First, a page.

• How are we satisfying our audiences or solving problems for our customers?
  • How are we making decisions about what to prioritize?
  • How are we sharing information and insights across the team?
  • Are we executing work efficiently? How can we continue to improve?

You consciously make an effort to work transparently, share openly with the team, and ask for help instead of suffering in silence. It’s most important to respect the team and value delivery, not personal feelings about whether or not you’re pulling your weight. Shifting your mindset doesn't always come naturally; it requires deliberate action to form new habits and adopt practices that encourage a different way of thinking. Being agile is not a list of to-dos or rituals; instead, you think and behave.

#3: Agile marketing teams work together to achieve greatness

Building agile marketing teams around motivated individuals and providing them the environment, support, and trust to get the job done is powerful. Agile team members dramatically help their teammates by working together to better balance work across the team.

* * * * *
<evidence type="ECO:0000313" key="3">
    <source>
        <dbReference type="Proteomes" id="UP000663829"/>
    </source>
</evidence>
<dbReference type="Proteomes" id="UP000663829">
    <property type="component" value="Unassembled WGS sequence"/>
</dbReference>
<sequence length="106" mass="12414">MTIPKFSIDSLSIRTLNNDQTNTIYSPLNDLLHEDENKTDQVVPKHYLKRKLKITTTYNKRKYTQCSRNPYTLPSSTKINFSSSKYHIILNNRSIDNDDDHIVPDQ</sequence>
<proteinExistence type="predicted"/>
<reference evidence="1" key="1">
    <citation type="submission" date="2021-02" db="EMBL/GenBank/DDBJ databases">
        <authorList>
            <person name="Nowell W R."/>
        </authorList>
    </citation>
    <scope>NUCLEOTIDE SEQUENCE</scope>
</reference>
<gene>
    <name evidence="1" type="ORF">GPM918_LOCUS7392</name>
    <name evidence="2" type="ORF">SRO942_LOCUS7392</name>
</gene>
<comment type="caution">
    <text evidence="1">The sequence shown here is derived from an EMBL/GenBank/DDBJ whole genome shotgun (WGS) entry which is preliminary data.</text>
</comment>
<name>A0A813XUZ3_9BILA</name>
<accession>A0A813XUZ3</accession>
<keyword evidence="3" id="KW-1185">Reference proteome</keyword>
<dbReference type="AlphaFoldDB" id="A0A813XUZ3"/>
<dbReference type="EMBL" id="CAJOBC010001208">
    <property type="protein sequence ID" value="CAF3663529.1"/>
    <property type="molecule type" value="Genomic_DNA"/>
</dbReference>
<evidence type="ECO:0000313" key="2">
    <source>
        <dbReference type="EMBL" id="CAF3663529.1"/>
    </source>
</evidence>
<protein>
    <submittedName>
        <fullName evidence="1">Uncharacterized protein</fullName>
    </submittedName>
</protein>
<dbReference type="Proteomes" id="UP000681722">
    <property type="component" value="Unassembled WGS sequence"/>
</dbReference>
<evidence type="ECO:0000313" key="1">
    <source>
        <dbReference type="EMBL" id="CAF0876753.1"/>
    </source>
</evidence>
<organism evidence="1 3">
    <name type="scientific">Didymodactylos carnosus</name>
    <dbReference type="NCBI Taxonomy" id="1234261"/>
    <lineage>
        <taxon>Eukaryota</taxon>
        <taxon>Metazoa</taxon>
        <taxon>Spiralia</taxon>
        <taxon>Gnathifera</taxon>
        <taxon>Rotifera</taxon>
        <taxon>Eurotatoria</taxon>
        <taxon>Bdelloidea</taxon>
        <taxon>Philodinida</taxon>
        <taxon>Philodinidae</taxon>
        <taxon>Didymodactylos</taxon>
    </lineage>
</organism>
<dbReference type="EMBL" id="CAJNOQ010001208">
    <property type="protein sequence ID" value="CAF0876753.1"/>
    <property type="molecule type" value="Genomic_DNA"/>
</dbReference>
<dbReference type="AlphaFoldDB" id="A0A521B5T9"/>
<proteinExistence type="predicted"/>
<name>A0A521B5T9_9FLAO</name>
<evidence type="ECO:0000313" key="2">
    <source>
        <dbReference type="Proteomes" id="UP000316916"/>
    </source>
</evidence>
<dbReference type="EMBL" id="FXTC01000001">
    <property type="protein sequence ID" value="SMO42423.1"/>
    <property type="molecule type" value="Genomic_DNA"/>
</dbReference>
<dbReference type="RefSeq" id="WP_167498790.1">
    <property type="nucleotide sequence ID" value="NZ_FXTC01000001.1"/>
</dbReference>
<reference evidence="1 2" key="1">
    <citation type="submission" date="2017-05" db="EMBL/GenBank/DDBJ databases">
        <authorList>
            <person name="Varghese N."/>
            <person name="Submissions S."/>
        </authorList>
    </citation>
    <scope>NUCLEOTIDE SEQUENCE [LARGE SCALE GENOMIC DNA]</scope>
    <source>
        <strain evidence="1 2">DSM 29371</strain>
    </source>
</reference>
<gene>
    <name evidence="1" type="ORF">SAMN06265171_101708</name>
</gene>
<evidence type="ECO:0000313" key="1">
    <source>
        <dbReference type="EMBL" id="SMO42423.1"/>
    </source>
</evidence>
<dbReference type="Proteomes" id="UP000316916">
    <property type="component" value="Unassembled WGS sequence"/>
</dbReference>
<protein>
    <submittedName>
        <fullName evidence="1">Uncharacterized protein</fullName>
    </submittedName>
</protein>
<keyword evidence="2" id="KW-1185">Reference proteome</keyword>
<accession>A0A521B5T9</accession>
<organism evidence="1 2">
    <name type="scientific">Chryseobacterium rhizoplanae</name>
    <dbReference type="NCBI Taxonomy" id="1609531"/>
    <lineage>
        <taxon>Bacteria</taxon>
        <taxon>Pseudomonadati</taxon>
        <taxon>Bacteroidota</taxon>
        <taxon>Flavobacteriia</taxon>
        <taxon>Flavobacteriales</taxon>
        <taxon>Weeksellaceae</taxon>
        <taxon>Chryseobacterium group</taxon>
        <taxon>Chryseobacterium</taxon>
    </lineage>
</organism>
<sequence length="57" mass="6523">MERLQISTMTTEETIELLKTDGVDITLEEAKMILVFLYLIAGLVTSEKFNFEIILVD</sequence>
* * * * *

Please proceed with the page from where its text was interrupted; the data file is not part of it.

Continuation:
For example, let’s consider an event marketing team. Traditionally, members of an event team manage the execution of their own series of events from start to finish. So, during some months, one team member suffers from working 70 hours a week to complete the event that’s coming up in the next week. However, another team member has minimal work because their event is still months away. Since most of the work can be done by anyone on the team, they spread the work for events across the team, instead of assigning the entire event to a single team member. This change balances out everyone’s schedule and helps the team run more efficiently.

#4: Involve the team earlier in the process

Great marketing requires great alignment. Agile marketing team members must involve the “doers” of the more tactical work beyond planning conversations and help them understand the strategy.